Persuading Asia to use more coal could free up around 50 Bcm of LNG for Europe’s tight gas markets, analysts reckon. This would help Europe get a step closer to meeting the Commission’s plan of reducing Russian gas supplies by 102 bcm before year-end, though it would be cheaper if EU power generators switched from gas to coal and nuclear instead.
The International Group of Liquefied Natural Gas Importers (GIIGNL) suggests it seems “challenging” to source enough additional LNG to meet the Commission’s RePowerEU targets If European buyers could snatch up all the new LNG volumes coming onstream in 2022 in the Atlantic basin, and attract additional cargoes previously routed to Asia, an increase of 32-45.5 bcm “can really happen”, said Sindre Knutson, vice president of gas and LNG markets at Rystad Energy.
Global gas liquefaction and export capacity could rise by 22.6 million tons this year, according to GIIGNL estimates, most of which supplied by the United States. At best, Europe could secure around 12 mt of that, as most volumes are already locked into long-term supply deals to Asia.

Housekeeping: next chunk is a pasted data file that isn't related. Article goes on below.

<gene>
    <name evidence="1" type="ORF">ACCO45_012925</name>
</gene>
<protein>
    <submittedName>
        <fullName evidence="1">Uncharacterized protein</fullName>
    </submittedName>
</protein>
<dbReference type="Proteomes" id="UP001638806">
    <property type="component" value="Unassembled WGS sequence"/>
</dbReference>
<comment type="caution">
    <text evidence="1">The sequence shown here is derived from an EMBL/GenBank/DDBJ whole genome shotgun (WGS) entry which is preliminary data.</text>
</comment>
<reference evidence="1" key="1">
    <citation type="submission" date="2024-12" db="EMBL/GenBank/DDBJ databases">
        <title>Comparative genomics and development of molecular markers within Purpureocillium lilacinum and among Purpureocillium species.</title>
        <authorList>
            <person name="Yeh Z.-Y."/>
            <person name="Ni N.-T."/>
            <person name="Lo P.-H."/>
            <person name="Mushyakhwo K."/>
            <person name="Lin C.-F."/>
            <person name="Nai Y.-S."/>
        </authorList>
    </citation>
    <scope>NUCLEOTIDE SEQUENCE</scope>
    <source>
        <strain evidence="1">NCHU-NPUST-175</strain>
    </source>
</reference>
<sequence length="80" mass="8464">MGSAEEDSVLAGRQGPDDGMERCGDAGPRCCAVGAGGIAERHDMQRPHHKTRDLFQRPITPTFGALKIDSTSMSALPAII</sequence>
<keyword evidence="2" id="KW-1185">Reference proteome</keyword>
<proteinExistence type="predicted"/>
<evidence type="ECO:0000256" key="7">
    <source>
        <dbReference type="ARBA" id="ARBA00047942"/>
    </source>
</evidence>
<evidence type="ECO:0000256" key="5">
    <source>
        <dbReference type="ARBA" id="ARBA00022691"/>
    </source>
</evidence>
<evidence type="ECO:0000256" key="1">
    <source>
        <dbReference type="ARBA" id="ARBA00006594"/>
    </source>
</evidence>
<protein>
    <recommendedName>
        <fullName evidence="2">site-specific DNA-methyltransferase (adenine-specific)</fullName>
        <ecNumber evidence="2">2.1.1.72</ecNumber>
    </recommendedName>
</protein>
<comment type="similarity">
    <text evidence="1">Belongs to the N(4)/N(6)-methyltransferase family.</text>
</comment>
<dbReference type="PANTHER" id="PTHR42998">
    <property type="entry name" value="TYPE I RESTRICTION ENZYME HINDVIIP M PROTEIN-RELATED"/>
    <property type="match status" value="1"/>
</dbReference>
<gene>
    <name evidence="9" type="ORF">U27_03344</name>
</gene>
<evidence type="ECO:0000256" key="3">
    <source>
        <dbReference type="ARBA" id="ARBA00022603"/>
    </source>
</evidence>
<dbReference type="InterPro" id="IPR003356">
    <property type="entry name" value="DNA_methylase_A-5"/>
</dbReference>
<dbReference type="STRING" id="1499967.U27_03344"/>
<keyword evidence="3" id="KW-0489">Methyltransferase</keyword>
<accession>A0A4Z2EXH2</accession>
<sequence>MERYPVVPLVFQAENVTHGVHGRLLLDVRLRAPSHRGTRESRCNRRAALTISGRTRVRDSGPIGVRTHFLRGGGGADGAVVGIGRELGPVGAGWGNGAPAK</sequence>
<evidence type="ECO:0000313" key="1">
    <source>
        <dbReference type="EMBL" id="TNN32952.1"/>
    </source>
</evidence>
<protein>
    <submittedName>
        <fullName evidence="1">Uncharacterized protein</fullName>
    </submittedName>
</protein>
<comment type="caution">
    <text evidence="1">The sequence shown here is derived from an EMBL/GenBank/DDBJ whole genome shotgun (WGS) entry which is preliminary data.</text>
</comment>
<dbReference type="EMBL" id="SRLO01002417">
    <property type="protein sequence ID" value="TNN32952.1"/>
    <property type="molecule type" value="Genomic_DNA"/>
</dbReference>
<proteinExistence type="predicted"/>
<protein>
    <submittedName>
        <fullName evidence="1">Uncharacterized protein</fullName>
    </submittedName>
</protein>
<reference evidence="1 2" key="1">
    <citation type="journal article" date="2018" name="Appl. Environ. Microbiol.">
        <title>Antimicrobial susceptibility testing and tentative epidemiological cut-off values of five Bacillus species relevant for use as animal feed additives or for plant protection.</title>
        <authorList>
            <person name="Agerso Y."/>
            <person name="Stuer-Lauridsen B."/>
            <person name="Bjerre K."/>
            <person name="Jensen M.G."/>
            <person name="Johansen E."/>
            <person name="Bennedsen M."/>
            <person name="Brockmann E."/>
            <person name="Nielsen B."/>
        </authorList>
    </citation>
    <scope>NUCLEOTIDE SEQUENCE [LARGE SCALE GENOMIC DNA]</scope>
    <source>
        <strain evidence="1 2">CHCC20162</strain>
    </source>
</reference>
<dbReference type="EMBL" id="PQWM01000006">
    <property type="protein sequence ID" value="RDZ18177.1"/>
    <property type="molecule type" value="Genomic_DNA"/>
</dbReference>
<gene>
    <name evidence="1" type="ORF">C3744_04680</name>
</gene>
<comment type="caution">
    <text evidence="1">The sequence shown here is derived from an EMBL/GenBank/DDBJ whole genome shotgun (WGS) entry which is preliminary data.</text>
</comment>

“Persuading Asian buyers to use coal and free up LNG,” could help, Wood Mackenzie advises, as would maximising Europe’s indigenous gas production and pipeline imports. “But this would only be a temporary solution to get through the summer and would leave Europe with perilously low storage volumes going into winter 2022/23 and risks demand disruptions.
Winter prices next year could be higher than 2021/22,” principal gas and LNG analysts Kateryna Filippenko warned.
Diverting LNG cargoes, initially destined for Asian markets, could give hard-pressed European buyers access to about 15 bcm of extra LNG from April through October – provided enough import capacity is kept available. But how much gets diverted will hinge on Europe’s willingness to play higher prices than China and the rest of Asia. Benchmark Dutch TTF gas prices have traded at a premium to their rival Asian hub, the JKM, at most days of the year.